Goodwill and FCC Licenses in Broadcast Transactions: A Review of Deseret Management Corporation v. The United States

Goodwill and FCC Licenses in Broadcast Transactions: A Review of Deseret Management Corporation v. The United States

March 01, 2014


In the July 2013 opinion issued by the Court of Federal Claims in Deseret Management Corporation v. The United States (the “Opinion”)1 reiterated the conclusions of existing tax court opinions regarding goodwill in broadcast transactions and emphasized the importance of being able to qualitatively and quantitatively ascribe value to goodwill. While the case itself was centered around the like-kind provisions of Section 1031 (“§1031”) of the Internal Revenue Code of 1986, as amended (the “Code”), the Opinion provides some valuable insight into the tax court’s view of goodwill and the appropriate valuation methodology used to determine the level of goodwill in a broadcast transaction. Further, given the increase in merger and acquisition (“M&A”) activity in the broadcasting industry over the past several years, the allocation of assets in broadcasting transactions is once again a concern for broadcasters. This article will examine the valuation methodology used to value Federal Communications Commission (“FCC”) licenses and goodwill in broadcasting transactions and highlight the key issues addressed in the Opinion regarding the exchange of assets of radio station KZLA (the “KZLA Exchange”).

In a broadcasting transaction, the primary assets of the station (or the business) include tangible assets (i.e., tower, antenna, broadcast equipment), intangible assets (i.e., FCC licenses, programming agreements, advertiser relationships, retransmission consent agreements (television only), and goodwill). As with any acquisition, the allocation of value amongst the various asset categories has both tax and financial reporting implications, which can be a sensitive issue for both the buyer and the seller. Most broadcast transactions are structured as asset deals, meaning the transaction is taxable, triggering capital gains and other tax implications for the buyer and the seller. In a financial reporting context, the allocation of value between amortizable and non-amortizable intangible assets, particularly for public companies, can be a more sensitive subject given the impact on earnings. As a result, the valuation methodologies and the underlying assumptions used to assign value to the individual assets can have a meaningful impact on the financial performance of the business.

Background on KZLA Exchange

KZLA-FM (“KZLA”) is an FM radio station licensed to Los Angeles, California. On October 6, 2000, Deseret Management Corporation, through its subsidiaries Bonneville International Corporation and Bonneville Holding Company (collectively, the “Sellers”) and Emmis Communications (the “Buyer”) executed an Asset Exchange Agreement (the “Agreement”), in which the parties agreed to exchange the assets of KZLA for those of four stations in the St. Louis radio market. The transaction was structured as a like-kind exchange, as outlined in the provision of §1031 of the Code.

Per §1031, the buyer is allowed to postpone paying tax on the gain if the proceeds of the sale are reinvested in similar property, as part of a qualifying like-kind exchange.2 “Like-kind” broadly refers to property of the same nature, character, or class, with certain exceptions as explicitly defined in §1031.3 Further, certain types of property are excluded from the “like-kind” definition, including inventory, stocks, bonds, other securities or debt, and partnership interests, among others.4 The issue at the heart of the KZLA Exchange was whether or not KZLA possessed goodwill.5 Deseret Management Corporation (the “Plaintiff”), claimed that KZLA did not possess goodwill and therefore, under §1031, no capital gains taxes were required to be paid. The United States (the “Defendant”), claimed that a portion of the value of KZLA should be allocated to goodwill, in which case that amount should be taxed as capital gains.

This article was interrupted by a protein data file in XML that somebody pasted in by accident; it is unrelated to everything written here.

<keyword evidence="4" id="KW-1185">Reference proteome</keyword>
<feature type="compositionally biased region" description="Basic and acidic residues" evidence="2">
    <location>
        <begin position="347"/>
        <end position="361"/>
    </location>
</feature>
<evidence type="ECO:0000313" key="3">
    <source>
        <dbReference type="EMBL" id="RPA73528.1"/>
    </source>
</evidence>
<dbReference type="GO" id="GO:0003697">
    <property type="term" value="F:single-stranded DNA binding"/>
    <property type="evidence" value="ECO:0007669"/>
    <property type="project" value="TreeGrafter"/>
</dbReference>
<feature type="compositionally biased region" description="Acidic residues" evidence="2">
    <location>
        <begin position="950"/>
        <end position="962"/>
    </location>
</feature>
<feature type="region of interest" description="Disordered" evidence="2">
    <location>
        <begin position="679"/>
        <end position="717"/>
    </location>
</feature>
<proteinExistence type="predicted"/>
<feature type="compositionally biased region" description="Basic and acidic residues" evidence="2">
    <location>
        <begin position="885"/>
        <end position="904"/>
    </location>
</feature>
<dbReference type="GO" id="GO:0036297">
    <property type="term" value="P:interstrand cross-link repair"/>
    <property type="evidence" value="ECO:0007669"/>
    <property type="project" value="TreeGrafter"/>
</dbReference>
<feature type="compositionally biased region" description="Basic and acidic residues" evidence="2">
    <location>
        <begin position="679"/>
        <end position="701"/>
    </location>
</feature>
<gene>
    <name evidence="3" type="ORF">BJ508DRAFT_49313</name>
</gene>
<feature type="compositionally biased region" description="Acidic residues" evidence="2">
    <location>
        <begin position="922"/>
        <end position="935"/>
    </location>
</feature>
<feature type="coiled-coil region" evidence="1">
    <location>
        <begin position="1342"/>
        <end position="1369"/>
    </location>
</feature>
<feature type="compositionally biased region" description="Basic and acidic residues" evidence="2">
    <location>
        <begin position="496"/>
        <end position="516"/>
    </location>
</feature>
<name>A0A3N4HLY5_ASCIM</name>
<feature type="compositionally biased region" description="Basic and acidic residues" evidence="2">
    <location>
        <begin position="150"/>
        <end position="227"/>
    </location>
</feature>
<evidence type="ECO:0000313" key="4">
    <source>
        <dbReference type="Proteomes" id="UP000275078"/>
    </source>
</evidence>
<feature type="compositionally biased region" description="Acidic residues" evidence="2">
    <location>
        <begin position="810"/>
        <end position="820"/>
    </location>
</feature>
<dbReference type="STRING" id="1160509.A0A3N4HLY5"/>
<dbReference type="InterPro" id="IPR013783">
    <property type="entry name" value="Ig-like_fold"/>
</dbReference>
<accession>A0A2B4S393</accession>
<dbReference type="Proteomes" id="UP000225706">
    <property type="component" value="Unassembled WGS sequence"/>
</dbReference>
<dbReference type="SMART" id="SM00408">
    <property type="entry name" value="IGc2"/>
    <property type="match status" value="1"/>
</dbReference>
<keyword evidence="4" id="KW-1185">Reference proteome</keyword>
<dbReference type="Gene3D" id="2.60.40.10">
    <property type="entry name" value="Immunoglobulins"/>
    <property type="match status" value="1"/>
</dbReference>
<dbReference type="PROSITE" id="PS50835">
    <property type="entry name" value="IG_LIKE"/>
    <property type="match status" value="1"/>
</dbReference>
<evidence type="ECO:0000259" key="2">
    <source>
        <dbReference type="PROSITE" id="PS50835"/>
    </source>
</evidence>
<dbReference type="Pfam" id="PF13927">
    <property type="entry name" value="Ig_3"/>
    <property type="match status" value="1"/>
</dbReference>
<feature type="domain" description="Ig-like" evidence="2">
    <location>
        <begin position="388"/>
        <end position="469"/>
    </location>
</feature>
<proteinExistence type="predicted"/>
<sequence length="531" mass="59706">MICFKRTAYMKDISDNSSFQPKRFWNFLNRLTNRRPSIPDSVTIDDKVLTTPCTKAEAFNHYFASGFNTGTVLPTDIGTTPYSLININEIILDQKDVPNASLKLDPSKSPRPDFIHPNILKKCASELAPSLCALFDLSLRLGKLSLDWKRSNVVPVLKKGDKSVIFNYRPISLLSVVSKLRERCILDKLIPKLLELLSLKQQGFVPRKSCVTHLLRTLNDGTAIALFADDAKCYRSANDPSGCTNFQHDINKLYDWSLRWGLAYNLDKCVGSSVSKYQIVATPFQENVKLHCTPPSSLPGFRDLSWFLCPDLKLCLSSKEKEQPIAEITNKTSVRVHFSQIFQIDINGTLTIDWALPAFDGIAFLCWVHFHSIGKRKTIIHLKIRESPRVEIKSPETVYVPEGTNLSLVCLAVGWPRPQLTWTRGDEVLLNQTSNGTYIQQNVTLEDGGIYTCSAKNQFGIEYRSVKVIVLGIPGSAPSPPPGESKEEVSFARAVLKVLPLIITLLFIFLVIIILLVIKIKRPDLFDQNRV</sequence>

In determining whether or not KZLA possessed goodwill at the time of the transaction, the testifying experts employed differing methodologies and had opposing valuation opinions as to the ultimate value or existence of goodwill.6 The Plaintiff argued that the station possessed no goodwill and that the residual value should be attributed to the station’s FCC license. The Plaintiff’s expert did not attempt to directly value the FCC license of KZLA (or its goodwill) and took a residual approach, assigning the remaining value7 to the FCC license. The Defendant’s expert took a direct approach to valuing the FCC license, with the difference between the enterprise value and the identified tangible and intangible assets (including the FCC license) allocated to goodwill. The Plaintiff’s approach resulted in no goodwill, whereas the Defendant’s initial approach indicated the presence of goodwill.

Role of FCC License in Broadcast Transactions

  • An FCC license gives the owner the right to broadcast a radio signal in an interference-protected area around the transmitter site of the station. Without the rights to this license, the owner of the station would have to find an alternative means to distribute content to its audience. Over the past few decades, a number of different content-delivery platforms have been introduced and gained popularity (cable, satellite radio and television, the Internet, etc.), resulting in the content itself increasing in value relative to the content-delivery platform as a percentage of the total intangible gap.8 However, particularly with radio stations, the FCC license continues to be a primary intangible asset of the station.9

Court’s Opinion Regarding Goodwill in the KZLA Exchange

In rendering its opinion, the court ultimately decided that there were qualitative indications that KZLA may have possessed some degree of goodwill with respect to its audience, and relatedly, its advertisers. As stated in the Opinion, “goodwill” is neither specifically referenced in §1031 of the Code, nor defined in any Treasury Regulation thereunder. The term is employed elsewhere in the Code, most notably in Section 197, dealing with the amortization of intangibles. The regulations under that Section define “goodwill” as “the value of a trade or business attributable to the expectancy of continued customer patronage,” which expectancy may be due “to the name or reputation of a trade or business or any other factor.” See Treas. Reg. §1.197-2(b)(1). The court asserted that there is no “black-and-white” distinction as to whether or not KZLA possessed goodwill, rather that the “truth is more grey” and stated that an attempt to indirectly quantify the level of goodwill was necessary.